Put that helicopter back in the hangar and let your children find their own way. Their independence will likely surprise you
by Judith Locke + BIO
It was an unusual parental request for therapy. The mother and father to an eight-year-old child told me that all appeared to be going well now, but that they were worried about their parenting approach and what might happen to their child over the years. Could I, a clinical psychologist, see their child every six months to reassure them that she was flourishing appropriately and not showing any signs of anxiety or depression? I was fascinated – the sessions they desired appeared to be the psychological equivalent of a car service.
Though the specific request was unusual, the concern motivating it was familiar to me. I find increasing numbers of parents terrified of getting their parenting ‘wrong’, fearful that their child might suffer, or experience a challenge that harms their child’s future wellbeing.
It’s no surprise that the clichéd first question of the psychiatrist or psychologist is about a client’s childhood. It’s now well-established that early life experiences can have a lasting effect on current and future wellbeing, and this includes the manner in which a child is parented. Countless studies have supported the value of particular parenting actions and approaches over others. For instance, parents being emotionally responsive, establishing clear rules, offering praise, being involved in home studies, being supportive of a child’s autonomy, and spending more quality time with their children have been associated with various beneficial outcomes, including for children’s self-esteem, self-reliance, sense of security, academic success and peer relationships.
The dissemination of this research from scholarly journals to the general population has been remarkably effective, with many parents putting more effort and time into parenting activities than they did 50 years ago. But the risk is that some adopt these practices to an extreme that ends up being unhelpful for their child.
In his book The Optimistic Child (2011), the American psychologist Martin Seligman discusses the negative consequences of overdoing ‘good’ parenting actions. He hypothesised that when parents focus too much on improving children’s good feelings, through giving plentiful glib praise, regardless of effort, it stops children from performing feats that have a greater likelihood of building genuine self-respect. It is only when given the chance to overcome challenges that children should earn appropriate recognition for their efforts.
Since then, scholars have coined terms such as ‘helicopter parenting’ and ‘overparenting’ to describe a type of parenting that involves an excess of care, including being overly protective, not letting the child make their own decisions, over-the-top affection, and holding overly high academic and social expectations for the child. This parenting approach has been associated with harmful consequences for children at the time and later in their lives, including increased anxiety, poorer leadership skills and creativity, increased narcissism, reduced self-regulation skills, increased alcohol use, poorer life satisfaction and reduced distress tolerance.
Overparenting is a well-intentioned approach and this can make it difficult to see the harm that it’s doing. Like other ostensibly altruistic actions with inadvertent harmful results, we are less inclined to question the merits of overparenting because, on the surface, the aims seem positive. Parental interventions such as helping teens with their homework, freeing children from any chores (so that they can enjoy their childhood), or querying a teacher’s judgment when children’s results are disappointing, can appear to be good and loving choices. In reality, however, they risk thwarting children’s independence, confidence and skill.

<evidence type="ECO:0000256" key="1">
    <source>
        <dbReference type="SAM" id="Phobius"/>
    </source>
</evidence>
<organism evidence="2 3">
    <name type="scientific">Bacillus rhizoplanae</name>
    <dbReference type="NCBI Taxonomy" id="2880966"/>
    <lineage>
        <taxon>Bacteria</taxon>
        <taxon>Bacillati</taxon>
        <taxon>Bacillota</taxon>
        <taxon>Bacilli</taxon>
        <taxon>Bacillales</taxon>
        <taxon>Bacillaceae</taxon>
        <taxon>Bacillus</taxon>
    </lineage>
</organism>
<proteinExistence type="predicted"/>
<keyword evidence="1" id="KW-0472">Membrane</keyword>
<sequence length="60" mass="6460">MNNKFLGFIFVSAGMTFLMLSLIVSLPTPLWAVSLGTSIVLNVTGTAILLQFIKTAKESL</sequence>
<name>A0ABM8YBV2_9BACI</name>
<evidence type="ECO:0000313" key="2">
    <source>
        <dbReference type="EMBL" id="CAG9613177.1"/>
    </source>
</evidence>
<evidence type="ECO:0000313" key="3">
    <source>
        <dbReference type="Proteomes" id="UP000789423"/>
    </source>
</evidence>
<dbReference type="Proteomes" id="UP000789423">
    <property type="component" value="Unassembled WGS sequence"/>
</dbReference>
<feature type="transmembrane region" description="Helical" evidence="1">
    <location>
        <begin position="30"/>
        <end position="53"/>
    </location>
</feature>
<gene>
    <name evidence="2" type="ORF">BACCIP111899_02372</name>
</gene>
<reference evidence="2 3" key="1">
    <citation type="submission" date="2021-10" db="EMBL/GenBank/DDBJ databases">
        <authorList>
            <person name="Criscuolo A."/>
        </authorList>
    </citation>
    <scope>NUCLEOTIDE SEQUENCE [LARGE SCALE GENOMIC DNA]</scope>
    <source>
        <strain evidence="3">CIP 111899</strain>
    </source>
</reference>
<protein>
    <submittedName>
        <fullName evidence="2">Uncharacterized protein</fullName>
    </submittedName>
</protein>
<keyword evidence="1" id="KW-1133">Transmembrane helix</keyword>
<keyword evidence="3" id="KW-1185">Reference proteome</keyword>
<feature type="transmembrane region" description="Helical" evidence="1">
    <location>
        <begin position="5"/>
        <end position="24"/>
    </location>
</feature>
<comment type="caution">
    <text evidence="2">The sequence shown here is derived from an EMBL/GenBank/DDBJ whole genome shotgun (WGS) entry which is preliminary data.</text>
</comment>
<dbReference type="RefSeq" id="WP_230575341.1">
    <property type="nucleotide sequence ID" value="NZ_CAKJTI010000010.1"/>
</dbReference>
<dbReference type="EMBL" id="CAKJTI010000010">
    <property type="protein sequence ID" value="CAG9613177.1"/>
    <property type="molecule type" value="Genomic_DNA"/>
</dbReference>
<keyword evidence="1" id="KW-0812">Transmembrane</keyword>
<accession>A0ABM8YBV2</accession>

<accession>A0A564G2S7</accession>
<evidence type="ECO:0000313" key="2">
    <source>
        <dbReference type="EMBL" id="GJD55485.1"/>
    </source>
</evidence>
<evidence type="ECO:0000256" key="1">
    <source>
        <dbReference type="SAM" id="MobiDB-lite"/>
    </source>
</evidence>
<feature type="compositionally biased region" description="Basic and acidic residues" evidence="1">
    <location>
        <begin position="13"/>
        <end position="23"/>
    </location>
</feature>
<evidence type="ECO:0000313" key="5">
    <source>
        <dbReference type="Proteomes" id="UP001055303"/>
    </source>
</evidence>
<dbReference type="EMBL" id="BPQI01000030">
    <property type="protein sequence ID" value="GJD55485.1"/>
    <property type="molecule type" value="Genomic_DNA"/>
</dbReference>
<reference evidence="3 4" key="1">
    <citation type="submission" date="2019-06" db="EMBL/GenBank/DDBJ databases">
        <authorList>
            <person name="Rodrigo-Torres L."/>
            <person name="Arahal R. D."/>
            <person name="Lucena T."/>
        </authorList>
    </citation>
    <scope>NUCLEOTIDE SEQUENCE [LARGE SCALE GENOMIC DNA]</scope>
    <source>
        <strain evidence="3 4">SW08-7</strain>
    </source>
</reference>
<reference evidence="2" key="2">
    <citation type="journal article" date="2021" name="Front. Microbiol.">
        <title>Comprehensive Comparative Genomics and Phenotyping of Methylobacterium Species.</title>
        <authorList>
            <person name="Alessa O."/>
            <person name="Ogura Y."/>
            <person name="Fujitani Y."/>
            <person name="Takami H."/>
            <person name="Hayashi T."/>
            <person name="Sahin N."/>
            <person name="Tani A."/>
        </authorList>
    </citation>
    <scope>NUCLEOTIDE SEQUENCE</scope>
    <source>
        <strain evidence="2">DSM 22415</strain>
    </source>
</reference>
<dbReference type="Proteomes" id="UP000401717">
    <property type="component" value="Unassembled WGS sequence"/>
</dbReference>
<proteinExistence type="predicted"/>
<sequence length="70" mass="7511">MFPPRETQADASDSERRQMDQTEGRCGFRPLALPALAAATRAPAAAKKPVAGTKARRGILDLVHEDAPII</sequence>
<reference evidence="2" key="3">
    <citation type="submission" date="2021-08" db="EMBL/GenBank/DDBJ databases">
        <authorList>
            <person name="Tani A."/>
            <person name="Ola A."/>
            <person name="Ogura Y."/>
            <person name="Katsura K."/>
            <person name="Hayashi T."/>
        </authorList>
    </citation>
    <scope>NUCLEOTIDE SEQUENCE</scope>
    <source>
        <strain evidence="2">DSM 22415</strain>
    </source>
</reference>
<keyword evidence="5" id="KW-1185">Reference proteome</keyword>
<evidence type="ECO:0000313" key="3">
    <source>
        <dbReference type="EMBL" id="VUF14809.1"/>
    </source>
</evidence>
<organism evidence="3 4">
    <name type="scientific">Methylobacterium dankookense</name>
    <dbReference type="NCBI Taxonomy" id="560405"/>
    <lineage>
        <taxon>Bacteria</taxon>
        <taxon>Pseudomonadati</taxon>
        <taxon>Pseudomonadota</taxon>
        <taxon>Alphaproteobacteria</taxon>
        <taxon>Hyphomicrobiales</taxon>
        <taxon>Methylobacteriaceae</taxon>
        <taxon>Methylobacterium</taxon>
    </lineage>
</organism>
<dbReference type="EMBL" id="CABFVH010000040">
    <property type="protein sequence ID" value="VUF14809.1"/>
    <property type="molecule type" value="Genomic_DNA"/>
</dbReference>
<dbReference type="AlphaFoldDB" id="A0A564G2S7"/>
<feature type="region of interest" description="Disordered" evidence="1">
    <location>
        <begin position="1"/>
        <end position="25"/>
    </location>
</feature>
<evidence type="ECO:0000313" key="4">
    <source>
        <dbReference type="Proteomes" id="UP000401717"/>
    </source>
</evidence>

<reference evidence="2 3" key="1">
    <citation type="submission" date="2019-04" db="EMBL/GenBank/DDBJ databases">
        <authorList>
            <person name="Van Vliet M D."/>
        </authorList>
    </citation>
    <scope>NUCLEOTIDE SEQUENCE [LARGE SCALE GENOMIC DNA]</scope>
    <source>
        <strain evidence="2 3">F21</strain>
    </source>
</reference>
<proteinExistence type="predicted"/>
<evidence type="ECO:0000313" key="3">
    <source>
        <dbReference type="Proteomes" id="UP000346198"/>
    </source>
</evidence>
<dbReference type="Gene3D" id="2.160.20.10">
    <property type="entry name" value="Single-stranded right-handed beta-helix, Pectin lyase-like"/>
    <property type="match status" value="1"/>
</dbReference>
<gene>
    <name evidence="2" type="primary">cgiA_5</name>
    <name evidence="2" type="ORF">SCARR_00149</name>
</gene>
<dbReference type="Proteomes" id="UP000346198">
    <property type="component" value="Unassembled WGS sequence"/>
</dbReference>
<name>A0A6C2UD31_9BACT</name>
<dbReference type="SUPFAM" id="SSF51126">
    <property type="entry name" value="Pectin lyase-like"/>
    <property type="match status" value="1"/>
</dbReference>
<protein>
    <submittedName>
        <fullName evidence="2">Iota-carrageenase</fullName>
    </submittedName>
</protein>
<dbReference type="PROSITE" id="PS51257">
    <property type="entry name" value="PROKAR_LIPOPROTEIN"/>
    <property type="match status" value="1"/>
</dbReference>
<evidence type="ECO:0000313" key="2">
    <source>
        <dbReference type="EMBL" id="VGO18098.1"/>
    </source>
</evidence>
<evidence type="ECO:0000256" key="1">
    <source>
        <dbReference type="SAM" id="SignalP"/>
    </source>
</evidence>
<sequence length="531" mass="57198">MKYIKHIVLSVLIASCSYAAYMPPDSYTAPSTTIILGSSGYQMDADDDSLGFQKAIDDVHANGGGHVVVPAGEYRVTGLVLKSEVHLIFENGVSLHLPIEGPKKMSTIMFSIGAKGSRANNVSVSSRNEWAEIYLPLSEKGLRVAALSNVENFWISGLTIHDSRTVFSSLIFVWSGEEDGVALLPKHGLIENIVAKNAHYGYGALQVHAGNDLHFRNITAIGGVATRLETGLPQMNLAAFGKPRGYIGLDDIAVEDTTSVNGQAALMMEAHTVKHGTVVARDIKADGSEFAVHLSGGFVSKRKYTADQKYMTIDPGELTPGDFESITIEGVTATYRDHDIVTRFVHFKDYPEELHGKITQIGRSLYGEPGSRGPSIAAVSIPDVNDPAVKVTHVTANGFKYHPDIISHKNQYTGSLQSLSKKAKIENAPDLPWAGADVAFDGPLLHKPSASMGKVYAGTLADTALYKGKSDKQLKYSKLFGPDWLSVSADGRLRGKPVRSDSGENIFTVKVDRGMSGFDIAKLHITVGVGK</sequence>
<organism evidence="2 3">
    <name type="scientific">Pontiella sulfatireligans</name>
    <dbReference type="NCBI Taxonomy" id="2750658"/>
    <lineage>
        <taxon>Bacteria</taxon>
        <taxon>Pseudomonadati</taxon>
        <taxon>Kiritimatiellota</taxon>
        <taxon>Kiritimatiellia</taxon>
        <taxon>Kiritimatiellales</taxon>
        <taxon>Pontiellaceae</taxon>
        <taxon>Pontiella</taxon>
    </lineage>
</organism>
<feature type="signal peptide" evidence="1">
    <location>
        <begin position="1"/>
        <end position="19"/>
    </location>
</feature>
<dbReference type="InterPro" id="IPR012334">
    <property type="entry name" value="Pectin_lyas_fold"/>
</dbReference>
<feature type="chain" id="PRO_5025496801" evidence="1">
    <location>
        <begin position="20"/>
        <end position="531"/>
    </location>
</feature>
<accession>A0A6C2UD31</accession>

What makes the long-term risks of overparenting actions particularly insidious is that there can be benefits in the short term. For example, when a child expresses a reluctance to participate in a school swimming carnival and a parent allows them to avoid it, this might well prompt an immediate improvement in the child’s mood. But repeated too often, the same or similar scenarios raise the risk of the child developing long-term issues with facing challenges. Likewise, consider parents who consistently remind their teenage daughter to do her schoolwork. She will likely continue to do well at school but, if the situation never changes, she won’t ever face the consequences of her own disorganisation, nor have the opportunity to learn self-regulation and personal motivation. Unfortunately, overparenting is reinforced by its welcome short-term effects. It can be counterintuitive for loving parents to insist that an uneasy child participate in the race, or to permit a teen to forget her homework and temporarily do badly at school.
So, what’s a parent to do? How can you comfortably trust your choices if what feels right is often wrong? Perhaps the idea of a six-month psychological child check-up doesn’t sound so foolish.
But I didn’t end up agreeing to see those parents’ child. Instead, I asked the parents to come back, and provided a session where I told them to aim for different goals in their parenting. I encouraged them not to focus purely on ensuring their child was always happy and successful in the here and now, but rather to develop in her the five skills that will be helpful in the long term: resilience, self-regulation, resourcefulness, respect and responsibility. I explained that focusing on these abilities would give their daughter a much better chance of thriving in the future, regardless of any challenges she might face. Here’s why.
With resilience, your children will have the capability to bounce back from challenging circumstances and overcome difficulties, no matter what situation they might face now or in the future. Resilience gives them the confidence to face the world on a daily basis because they believe that they’ll manage regardless of what happens. This will enable them to live more interesting lives and accomplish more, uncowed by fear of failure or difficulty.
Parental overprotection reduces children’s ability to develop resilience, because it deprives them of the opportunity to learn to cope with the discomfort or occasional awkwardness that they might feel when stretching themselves in the pursuit of a goal. Cossetted children will start to narrow their lives and do only activities in which they’re assured of success and stay in complete control of their immediate environment.